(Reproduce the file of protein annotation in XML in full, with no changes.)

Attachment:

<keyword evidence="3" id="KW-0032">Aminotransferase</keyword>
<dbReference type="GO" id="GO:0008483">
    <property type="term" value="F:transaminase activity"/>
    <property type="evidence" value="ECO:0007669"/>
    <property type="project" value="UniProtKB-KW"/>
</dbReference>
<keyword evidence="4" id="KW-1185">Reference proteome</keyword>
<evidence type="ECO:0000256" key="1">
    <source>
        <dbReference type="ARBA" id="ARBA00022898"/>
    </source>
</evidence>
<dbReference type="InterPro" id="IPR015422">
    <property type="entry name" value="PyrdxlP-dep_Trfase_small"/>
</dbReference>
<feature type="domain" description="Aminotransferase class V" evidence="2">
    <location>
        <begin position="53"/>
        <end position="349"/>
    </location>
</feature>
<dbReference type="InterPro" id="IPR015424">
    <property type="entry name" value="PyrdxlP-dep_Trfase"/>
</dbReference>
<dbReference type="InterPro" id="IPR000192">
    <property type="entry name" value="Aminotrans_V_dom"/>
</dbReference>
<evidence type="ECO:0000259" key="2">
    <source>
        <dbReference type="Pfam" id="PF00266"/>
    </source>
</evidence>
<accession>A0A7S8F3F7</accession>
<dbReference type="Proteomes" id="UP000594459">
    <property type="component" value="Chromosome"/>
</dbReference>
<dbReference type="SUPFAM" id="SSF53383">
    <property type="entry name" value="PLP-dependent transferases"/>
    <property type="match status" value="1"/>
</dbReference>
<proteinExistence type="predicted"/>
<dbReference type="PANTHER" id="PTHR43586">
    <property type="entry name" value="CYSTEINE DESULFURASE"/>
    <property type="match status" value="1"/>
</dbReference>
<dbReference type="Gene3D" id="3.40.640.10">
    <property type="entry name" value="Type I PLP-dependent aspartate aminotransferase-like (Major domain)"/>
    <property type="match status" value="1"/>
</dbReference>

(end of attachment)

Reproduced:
<keyword evidence="3" id="KW-0032">Aminotransferase</keyword>
<dbReference type="GO" id="GO:0008483">
    <property type="term" value="F:transaminase activity"/>
    <property type="evidence" value="ECO:0007669"/>
    <property type="project" value="UniProtKB-KW"/>
</dbReference>
<keyword evidence="4" id="KW-1185">Reference proteome</keyword>
<evidence type="ECO:0000256" key="1">
    <source>
        <dbReference type="ARBA" id="ARBA00022898"/>
    </source>
</evidence>
<dbReference type="InterPro" id="IPR015422">
    <property type="entry name" value="PyrdxlP-dep_Trfase_small"/>
</dbReference>
<feature type="domain" description="Aminotransferase class V" evidence="2">
    <location>
        <begin position="53"/>
        <end position="349"/>
    </location>
</feature>
<dbReference type="InterPro" id="IPR015424">
    <property type="entry name" value="PyrdxlP-dep_Trfase"/>
</dbReference>
<dbReference type="InterPro" id="IPR000192">
    <property type="entry name" value="Aminotrans_V_dom"/>
</dbReference>
<evidence type="ECO:0000259" key="2">
    <source>
        <dbReference type="Pfam" id="PF00266"/>
    </source>
</evidence>
<accession>A0A7S8F3F7</accession>
<dbReference type="Proteomes" id="UP000594459">
    <property type="component" value="Chromosome"/>
</dbReference>
<dbReference type="SUPFAM" id="SSF53383">
    <property type="entry name" value="PLP-dependent transferases"/>
    <property type="match status" value="1"/>
</dbReference>
<proteinExistence type="predicted"/>
<dbReference type="PANTHER" id="PTHR43586">
    <property type="entry name" value="CYSTEINE DESULFURASE"/>
    <property type="match status" value="1"/>
</dbReference>
<dbReference type="Gene3D" id="3.40.640.10">
    <property type="entry name" value="Type I PLP-dependent aspartate aminotransferase-like (Major domain)"/>
    <property type="match status" value="1"/>
</dbReference>